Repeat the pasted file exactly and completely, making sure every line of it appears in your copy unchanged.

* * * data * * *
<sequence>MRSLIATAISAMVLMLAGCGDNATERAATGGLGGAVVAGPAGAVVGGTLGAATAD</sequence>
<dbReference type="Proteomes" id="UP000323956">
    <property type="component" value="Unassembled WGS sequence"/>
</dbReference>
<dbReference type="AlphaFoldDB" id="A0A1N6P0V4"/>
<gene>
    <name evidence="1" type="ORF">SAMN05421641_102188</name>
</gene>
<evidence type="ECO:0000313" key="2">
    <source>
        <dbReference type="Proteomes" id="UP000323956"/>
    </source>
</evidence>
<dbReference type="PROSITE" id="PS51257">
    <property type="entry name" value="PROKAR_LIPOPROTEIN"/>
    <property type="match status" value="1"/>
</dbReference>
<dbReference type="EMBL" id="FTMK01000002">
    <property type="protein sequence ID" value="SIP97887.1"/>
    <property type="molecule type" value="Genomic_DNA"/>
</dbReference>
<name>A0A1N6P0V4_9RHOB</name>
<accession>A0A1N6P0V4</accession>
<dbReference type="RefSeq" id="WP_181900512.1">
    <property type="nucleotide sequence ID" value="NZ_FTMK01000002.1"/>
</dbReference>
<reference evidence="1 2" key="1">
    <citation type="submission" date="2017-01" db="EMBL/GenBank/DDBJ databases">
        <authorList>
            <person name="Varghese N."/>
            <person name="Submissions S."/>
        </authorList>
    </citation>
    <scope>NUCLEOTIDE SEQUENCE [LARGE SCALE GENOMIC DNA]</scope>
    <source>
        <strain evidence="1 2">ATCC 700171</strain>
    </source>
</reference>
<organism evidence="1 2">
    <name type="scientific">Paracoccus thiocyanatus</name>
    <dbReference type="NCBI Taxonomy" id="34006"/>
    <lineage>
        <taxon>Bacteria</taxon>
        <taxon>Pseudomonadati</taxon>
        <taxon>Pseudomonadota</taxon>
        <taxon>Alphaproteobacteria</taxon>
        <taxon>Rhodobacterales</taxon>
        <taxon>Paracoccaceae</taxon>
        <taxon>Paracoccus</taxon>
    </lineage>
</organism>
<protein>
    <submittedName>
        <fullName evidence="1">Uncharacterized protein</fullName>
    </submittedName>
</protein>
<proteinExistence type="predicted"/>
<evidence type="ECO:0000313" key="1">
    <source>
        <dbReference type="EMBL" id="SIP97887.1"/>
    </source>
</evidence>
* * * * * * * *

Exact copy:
<sequence>MRSLIATAISAMVLMLAGCGDNATERAATGGLGGAVVAGPAGAVVGGTLGAATAD</sequence>
<dbReference type="Proteomes" id="UP000323956">
    <property type="component" value="Unassembled WGS sequence"/>
</dbReference>
<dbReference type="AlphaFoldDB" id="A0A1N6P0V4"/>
<gene>
    <name evidence="1" type="ORF">SAMN05421641_102188</name>
</gene>
<evidence type="ECO:0000313" key="2">
    <source>
        <dbReference type="Proteomes" id="UP000323956"/>
    </source>
</evidence>
<dbReference type="PROSITE" id="PS51257">
    <property type="entry name" value="PROKAR_LIPOPROTEIN"/>
    <property type="match status" value="1"/>
</dbReference>
<dbReference type="EMBL" id="FTMK01000002">
    <property type="protein sequence ID" value="SIP97887.1"/>
    <property type="molecule type" value="Genomic_DNA"/>
</dbReference>
<name>A0A1N6P0V4_9RHOB</name>
<accession>A0A1N6P0V4</accession>
<dbReference type="RefSeq" id="WP_181900512.1">
    <property type="nucleotide sequence ID" value="NZ_FTMK01000002.1"/>
</dbReference>
<reference evidence="1 2" key="1">
    <citation type="submission" date="2017-01" db="EMBL/GenBank/DDBJ databases">
        <authorList>
            <person name="Varghese N."/>
            <person name="Submissions S."/>
        </authorList>
    </citation>
    <scope>NUCLEOTIDE SEQUENCE [LARGE SCALE GENOMIC DNA]</scope>
    <source>
        <strain evidence="1 2">ATCC 700171</strain>
    </source>
</reference>
<organism evidence="1 2">
    <name type="scientific">Paracoccus thiocyanatus</name>
    <dbReference type="NCBI Taxonomy" id="34006"/>
    <lineage>
        <taxon>Bacteria</taxon>
        <taxon>Pseudomonadati</taxon>
        <taxon>Pseudomonadota</taxon>
        <taxon>Alphaproteobacteria</taxon>
        <taxon>Rhodobacterales</taxon>
        <taxon>Paracoccaceae</taxon>
        <taxon>Paracoccus</taxon>
    </lineage>
</organism>
<protein>
    <submittedName>
        <fullName evidence="1">Uncharacterized protein</fullName>
    </submittedName>
</protein>
<proteinExistence type="predicted"/>
<evidence type="ECO:0000313" key="1">
    <source>
        <dbReference type="EMBL" id="SIP97887.1"/>
    </source>
</evidence>